Living Indus is as an umbrella initiative and a call to action to lead and consolidate initiatives to restore the ecological health of the Indus within the boundaries of Pakistan, which is most vulnerable to climate change. Extensive consultations with public sector, private sector, experts, and civil society led to a ‘living’ menu of 25 preliminary interventions, which focus on nature-based solutions and ecosystem-based adaptation approaches to protect, conserve, and restore natural, terrestrial, freshwater, coastal and marine ecosystems in the Indus Basin.
The Living Indus Initiative flows from two sources: first, it springs from a sober assessment of the present situation, which is the degraded state of Indus ecosystems. The second source for the Initiative is the growing demand of the nation and its population and communities for action to ensure a healthy future rooted in a resilient ecosystem, in the steady building of human, social and natural capital, and in a shared vision for a more equitable and stable future. Living Indus is a preliminary contribution to what we hope will be an evolving and continuing conversation amongst policymakers as well and citizens on how we might respond if the Indus were to speak to us and ask what we are doing to safeguard its – and our own – health in this ‘Age of Adaptation’ to global climate change.
“We aspire to an Indus Basin that can sustain a thriving civilization from its sources to the ocean – a basin whose natural resources and ecosystems have been repaired and restored, and are resilient in the face of climate change.”
Pakistan is consistently ranked as amongst the ten most vulnerable countries to the effects of global climate change, mostly of the impacts on the Indus system. Having already seen an average temperature increase of 1 degree Celsius over the last three decades and witnessing highly erratic and extreme weather events over the last decade, Pakistan’s vulnerability to climate challenge is expected to become more severe in the future both in absolute and (globally) comparative terms. Pakistan is already entrenched in the ‘Age of Adaptation’ where it has to be dealing with and preparing for climate impacts even as it continues to contribute to global emissions mitigation. Climate change, for Pakistan, is therefore primarily a water challenge.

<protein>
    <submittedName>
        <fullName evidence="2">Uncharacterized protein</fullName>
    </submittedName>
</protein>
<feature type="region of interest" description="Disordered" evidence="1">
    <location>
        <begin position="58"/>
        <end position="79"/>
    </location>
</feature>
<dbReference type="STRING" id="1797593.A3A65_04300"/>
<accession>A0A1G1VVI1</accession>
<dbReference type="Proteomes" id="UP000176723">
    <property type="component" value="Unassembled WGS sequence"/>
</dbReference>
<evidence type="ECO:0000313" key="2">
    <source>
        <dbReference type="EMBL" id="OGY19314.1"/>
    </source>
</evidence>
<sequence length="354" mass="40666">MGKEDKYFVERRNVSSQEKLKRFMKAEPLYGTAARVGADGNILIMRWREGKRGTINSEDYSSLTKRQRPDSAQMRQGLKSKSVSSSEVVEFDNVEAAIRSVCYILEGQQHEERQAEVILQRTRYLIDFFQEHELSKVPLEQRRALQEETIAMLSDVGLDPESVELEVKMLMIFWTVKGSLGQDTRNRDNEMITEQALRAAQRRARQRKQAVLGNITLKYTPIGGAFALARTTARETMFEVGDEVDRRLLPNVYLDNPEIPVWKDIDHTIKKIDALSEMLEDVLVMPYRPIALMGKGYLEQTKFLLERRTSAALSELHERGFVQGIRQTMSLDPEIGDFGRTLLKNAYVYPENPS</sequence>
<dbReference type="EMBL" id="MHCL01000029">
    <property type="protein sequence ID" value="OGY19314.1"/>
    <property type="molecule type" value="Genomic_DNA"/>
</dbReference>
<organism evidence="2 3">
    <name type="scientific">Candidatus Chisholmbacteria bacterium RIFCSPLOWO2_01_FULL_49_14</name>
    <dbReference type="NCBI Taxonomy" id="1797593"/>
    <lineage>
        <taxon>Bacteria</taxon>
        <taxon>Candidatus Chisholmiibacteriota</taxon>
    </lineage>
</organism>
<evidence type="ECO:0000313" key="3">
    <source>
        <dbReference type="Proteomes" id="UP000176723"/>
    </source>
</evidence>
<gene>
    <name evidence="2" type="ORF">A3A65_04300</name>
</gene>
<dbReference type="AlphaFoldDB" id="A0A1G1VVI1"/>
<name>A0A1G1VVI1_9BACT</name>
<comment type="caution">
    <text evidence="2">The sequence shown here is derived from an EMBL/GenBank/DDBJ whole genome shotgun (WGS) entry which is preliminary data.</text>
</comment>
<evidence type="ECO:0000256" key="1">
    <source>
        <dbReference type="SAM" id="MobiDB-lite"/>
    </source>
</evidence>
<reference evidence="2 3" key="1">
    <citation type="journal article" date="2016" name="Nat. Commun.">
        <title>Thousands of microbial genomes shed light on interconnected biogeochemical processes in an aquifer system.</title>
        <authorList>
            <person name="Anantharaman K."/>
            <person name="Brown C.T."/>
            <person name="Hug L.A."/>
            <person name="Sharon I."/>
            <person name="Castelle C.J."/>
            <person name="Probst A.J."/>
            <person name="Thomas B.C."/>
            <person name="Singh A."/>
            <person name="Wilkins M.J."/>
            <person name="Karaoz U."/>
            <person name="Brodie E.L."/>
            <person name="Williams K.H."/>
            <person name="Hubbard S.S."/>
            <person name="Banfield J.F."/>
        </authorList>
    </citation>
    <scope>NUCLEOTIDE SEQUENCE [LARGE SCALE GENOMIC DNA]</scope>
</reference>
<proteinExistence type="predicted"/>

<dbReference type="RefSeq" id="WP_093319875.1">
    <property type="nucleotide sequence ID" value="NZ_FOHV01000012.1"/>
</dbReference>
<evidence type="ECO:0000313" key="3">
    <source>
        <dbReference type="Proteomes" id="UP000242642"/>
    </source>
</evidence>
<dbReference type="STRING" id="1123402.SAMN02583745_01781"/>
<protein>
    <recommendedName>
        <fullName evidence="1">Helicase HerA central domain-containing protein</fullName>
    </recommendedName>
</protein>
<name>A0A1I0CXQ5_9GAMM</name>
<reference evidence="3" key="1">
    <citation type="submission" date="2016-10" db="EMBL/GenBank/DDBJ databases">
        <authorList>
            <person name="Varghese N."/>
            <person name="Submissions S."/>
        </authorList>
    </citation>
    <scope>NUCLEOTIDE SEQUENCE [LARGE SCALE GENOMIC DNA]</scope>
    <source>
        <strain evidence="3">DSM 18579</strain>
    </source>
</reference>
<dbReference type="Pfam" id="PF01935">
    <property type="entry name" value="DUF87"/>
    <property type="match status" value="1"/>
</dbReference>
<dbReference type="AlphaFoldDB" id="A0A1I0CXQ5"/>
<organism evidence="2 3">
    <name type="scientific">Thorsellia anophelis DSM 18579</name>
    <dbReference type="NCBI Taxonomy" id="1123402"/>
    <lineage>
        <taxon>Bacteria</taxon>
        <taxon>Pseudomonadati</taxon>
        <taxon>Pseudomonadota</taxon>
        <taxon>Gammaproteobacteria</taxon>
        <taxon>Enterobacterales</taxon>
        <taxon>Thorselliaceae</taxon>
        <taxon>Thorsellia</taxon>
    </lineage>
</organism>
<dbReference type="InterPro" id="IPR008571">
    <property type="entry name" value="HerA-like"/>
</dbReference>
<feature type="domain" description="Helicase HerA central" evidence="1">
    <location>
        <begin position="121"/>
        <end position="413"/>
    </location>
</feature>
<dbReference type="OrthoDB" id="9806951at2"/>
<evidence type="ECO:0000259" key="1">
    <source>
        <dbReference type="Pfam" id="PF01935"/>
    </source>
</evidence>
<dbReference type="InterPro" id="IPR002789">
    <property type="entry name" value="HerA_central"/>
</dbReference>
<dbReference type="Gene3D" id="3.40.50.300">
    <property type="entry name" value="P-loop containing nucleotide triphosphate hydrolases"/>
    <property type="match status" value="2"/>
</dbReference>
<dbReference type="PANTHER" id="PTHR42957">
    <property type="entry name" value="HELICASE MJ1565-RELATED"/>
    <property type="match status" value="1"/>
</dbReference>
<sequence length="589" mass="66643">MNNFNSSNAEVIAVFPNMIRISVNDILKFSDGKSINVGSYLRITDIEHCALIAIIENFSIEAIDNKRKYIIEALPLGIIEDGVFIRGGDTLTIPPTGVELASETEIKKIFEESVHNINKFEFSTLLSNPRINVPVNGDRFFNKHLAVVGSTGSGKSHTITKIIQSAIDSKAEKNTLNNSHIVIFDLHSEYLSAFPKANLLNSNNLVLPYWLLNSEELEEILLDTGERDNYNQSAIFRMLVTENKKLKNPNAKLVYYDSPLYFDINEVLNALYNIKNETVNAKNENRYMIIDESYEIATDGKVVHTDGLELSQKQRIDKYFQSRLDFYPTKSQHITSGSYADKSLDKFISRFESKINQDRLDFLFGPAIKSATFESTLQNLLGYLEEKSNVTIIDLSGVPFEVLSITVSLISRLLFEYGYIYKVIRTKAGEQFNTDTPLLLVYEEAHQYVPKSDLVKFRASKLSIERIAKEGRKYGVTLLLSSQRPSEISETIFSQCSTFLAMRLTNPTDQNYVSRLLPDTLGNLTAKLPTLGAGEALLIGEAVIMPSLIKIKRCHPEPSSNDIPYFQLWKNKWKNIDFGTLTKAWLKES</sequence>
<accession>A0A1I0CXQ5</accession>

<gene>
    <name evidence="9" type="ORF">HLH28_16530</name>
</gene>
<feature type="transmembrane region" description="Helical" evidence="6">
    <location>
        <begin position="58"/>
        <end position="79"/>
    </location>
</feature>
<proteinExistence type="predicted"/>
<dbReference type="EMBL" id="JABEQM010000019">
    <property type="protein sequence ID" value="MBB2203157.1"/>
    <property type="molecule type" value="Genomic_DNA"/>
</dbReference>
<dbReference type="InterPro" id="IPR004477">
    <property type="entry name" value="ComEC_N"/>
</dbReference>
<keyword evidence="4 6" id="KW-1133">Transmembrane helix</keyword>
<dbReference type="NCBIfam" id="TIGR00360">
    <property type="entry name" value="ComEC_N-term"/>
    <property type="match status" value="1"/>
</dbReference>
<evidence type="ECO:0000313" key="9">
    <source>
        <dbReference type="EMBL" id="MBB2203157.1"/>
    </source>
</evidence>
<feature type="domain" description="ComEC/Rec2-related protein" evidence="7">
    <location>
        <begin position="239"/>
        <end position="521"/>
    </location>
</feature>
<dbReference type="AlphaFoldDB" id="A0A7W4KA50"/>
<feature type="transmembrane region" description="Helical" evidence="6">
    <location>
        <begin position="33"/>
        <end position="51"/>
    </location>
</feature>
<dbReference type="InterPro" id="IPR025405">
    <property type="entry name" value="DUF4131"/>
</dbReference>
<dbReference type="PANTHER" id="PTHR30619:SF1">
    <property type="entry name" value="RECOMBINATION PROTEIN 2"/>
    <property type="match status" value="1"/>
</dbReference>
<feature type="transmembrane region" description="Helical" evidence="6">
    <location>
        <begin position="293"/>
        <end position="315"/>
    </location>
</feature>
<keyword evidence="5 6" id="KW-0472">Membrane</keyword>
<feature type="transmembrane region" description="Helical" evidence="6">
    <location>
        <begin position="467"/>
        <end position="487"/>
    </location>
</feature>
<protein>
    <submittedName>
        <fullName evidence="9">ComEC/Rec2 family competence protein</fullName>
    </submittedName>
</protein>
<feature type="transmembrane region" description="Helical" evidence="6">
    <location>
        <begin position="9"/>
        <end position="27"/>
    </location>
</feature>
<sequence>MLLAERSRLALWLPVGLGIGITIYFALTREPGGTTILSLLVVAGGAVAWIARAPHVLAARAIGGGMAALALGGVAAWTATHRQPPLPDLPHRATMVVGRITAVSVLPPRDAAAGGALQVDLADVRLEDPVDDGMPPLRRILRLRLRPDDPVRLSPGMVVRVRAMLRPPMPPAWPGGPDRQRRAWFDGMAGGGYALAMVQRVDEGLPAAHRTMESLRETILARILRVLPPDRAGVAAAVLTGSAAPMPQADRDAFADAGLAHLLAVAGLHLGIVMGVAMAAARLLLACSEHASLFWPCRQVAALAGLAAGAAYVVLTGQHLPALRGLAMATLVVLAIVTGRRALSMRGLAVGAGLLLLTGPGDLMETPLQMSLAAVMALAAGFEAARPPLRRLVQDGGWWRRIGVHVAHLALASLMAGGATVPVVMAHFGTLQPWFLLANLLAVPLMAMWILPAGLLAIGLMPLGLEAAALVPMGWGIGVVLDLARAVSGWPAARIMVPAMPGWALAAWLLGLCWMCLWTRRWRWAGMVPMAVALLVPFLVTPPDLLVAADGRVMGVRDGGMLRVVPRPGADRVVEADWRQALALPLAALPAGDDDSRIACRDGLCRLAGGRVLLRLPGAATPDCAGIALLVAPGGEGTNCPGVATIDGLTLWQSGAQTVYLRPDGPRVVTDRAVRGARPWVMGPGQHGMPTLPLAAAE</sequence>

The goal is to mobilize a movement of ideas and action at every level of state and society that aspires to repair and restore a thriving and healthy Indus for today and into tomorrow. Realizing the vision of the Living Indus initiative will require using all the tools in the toolbox, bringing to bear a wider and deeper mobilization than has been tried in the past, and deploying innovation and creativity that will draw from the deep pool of energy and imagination available in Pakistan – especially amongst the passions of its young.
The initiative is prepared through learnings from existing and planned initiatives, policies and programmes and to identify pathways to enhancing the health of the Indus Basin at a higher level of urgency and ambition, through the scaling up of existing initiatives, implementation of new and innovative interventions in the short term, and the identification and deployment of as-yet-untried approaches drawn from global best practice e.g. the Indus Trust Fund and the Living Indus Knowledge Platform: Crowd sourcing knowledge. The proposed interventions are designed to be a living list that will evolve, refine, and grow with more contributions and addition of nuance and priority as this conversation continues.
The time to act is now. Let us not delay action and start wherever we can, building on what we can do now and create a momentum of action. This is not a ‘program’ that much necessarily be funded fully for anything to happen, it can start at any point and build upwards and outwards. The cost of inaction is far more, and the list of interventions provides opportunities at every level of investment suitable to a range of budgetary constraints. Indeed, the energy, vision and commitment of Pakistan’s youth is the single greatest reason for hope that the goal of the Living Indus Initiative is within reach. The time for discussion is over, and the time to act is now!
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